However, should you find that your functioning is profoundly affected and your reactions are taking a long time to subside or are even worsening over time, then you should seek professional assistance. This is especially true if:
- more than about six weeks have passed since the incident;
- you are not feeling that things are getting better;
- you are finding it difficult to communicate socially;
- you are having frightening flashbacks or nightmares;
- you are having difficulties at work or at home;
- you are having thoughts of suicide or self-harm.
If these criteria are present, you should make contact with a professional through your insurance provider or other medical networks. You may be in danger of developing post-traumatic stress disorder (PTSD), a severe and disabling condition that can be alleviated with professional help.
It is possible that your seconding organisation provides access to services to support you in dealing with stress or trauma. Be sure to inform yourself about all available services and how to access them prior to your deployment.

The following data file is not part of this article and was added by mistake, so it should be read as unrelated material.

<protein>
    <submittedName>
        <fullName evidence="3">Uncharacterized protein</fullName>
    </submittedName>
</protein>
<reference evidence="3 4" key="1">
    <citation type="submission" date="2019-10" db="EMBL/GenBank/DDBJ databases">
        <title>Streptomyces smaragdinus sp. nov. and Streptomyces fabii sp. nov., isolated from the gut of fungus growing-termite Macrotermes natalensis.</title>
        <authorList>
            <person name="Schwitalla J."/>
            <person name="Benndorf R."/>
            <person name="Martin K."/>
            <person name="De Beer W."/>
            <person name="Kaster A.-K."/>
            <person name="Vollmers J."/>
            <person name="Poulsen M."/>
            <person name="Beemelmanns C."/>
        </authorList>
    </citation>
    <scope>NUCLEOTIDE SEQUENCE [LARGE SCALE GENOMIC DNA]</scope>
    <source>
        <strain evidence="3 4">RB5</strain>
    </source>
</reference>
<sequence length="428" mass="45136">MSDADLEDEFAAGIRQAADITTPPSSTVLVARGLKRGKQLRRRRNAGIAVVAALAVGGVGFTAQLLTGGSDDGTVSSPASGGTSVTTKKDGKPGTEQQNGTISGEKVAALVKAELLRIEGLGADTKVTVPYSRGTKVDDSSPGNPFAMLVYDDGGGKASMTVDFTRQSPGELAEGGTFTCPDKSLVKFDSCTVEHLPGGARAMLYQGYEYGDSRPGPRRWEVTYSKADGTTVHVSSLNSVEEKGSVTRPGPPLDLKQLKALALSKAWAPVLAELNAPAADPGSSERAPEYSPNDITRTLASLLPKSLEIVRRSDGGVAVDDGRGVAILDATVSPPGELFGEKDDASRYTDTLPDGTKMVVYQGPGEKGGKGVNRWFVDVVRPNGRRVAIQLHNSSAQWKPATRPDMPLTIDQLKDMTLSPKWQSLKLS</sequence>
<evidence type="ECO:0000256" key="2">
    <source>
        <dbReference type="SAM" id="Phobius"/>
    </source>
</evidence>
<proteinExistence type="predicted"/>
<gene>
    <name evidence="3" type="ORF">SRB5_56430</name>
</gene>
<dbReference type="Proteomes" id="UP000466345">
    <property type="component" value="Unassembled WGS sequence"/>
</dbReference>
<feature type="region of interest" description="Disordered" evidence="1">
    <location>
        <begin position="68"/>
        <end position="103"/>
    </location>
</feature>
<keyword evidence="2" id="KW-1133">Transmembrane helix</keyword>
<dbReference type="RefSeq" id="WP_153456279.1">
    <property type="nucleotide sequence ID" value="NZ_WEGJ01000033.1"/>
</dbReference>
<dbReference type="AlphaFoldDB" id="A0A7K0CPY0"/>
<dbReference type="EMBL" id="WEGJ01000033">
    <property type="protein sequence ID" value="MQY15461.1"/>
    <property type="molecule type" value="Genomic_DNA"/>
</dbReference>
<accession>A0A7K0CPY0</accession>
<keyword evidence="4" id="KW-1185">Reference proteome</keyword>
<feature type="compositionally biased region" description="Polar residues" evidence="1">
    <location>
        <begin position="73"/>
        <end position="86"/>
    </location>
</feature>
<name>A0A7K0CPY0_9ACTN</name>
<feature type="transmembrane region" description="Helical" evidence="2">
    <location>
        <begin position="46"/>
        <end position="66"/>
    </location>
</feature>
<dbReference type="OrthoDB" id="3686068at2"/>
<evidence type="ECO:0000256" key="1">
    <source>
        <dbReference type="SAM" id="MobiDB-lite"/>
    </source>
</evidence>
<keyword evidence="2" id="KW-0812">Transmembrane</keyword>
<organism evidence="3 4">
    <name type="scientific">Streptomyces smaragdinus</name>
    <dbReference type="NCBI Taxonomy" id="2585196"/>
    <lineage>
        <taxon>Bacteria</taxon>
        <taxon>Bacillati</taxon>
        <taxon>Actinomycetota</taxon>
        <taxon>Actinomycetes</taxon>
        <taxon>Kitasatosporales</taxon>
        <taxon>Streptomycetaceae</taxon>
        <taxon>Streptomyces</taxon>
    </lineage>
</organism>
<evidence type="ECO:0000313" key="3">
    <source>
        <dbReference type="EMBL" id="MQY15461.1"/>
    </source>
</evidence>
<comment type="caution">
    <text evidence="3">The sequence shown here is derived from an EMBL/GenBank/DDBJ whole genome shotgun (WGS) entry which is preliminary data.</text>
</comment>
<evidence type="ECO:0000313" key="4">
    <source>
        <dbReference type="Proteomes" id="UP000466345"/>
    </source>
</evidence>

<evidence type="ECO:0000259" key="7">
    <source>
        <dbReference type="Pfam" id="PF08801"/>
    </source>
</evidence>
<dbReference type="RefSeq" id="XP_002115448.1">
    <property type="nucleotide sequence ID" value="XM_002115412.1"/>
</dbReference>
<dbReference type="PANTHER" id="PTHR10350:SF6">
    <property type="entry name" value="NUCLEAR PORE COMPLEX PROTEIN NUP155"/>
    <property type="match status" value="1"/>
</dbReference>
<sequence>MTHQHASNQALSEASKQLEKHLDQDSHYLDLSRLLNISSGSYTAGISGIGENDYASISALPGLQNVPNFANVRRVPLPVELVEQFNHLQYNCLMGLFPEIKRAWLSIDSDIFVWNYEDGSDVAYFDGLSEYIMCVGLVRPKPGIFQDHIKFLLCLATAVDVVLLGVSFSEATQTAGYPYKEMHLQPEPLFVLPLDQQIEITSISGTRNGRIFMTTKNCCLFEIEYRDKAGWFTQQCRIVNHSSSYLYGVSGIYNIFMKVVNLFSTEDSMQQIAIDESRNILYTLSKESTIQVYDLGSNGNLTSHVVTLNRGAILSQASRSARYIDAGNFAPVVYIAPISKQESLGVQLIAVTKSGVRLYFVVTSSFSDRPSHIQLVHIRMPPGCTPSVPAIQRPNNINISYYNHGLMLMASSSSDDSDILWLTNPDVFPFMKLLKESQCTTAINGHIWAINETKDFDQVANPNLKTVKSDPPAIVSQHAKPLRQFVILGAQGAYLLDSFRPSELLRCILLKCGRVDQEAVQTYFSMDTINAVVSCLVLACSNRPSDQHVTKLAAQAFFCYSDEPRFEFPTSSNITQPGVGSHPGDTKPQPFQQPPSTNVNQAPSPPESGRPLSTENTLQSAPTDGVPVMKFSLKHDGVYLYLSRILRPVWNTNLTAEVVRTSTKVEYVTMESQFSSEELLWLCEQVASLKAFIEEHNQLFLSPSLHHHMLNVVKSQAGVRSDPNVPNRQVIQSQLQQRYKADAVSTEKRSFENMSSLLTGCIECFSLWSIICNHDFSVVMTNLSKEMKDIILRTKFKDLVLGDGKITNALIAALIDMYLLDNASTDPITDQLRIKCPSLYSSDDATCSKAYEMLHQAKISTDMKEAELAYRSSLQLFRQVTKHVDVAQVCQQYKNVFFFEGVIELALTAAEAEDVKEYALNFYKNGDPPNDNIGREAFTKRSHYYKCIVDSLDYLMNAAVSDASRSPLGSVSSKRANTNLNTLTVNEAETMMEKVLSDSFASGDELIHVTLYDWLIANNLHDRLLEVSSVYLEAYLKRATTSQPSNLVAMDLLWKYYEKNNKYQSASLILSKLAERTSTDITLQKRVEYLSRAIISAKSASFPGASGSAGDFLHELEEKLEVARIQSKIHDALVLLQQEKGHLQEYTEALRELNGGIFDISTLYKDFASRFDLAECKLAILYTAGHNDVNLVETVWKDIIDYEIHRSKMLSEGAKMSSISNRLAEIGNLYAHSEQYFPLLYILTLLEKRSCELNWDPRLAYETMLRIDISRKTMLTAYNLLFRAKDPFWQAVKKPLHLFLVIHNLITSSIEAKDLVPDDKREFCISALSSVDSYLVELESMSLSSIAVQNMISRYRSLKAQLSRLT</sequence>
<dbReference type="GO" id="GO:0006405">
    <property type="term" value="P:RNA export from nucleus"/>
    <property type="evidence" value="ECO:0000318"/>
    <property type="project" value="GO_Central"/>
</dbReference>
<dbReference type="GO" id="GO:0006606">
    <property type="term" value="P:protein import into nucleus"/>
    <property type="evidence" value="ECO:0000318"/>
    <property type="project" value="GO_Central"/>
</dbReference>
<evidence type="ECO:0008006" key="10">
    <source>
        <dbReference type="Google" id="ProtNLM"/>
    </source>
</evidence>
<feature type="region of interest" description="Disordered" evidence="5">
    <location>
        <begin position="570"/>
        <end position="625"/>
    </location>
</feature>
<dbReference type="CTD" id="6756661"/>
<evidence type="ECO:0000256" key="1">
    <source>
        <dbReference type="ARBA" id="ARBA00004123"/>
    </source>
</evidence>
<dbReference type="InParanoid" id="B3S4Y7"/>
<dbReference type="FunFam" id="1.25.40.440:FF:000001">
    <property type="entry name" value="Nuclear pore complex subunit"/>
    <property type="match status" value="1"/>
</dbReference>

If you feel like you can no longer remain in the mission because of the trauma that you have experienced, do not hesitate to take the necessary steps to end your contract. There is no shame in leaving a stressful and traumatic situation.
Vicarious trauma (otherwise known as secondary trauma) can affect anyone who is exposed on an ongoing basis to the suffering of others. Anyone, therefore, who works in crisis environments can be vulnerable.
You are particularly at risk if:
- you care deeply about your work, but tend to set unrealistic expectations;
- you have not processed previous traumatic experiences;
- you lack social support or find it difficult to talk about your feelings.
Vicarious trauma is a cumulative process that makes gradual changes over time to a person’s emotional, physical and spiritual well-being. Common reactions include:
- loss of a sense of meaning, purpose and hope;
- difficulty maintaining healthy work/life boundaries;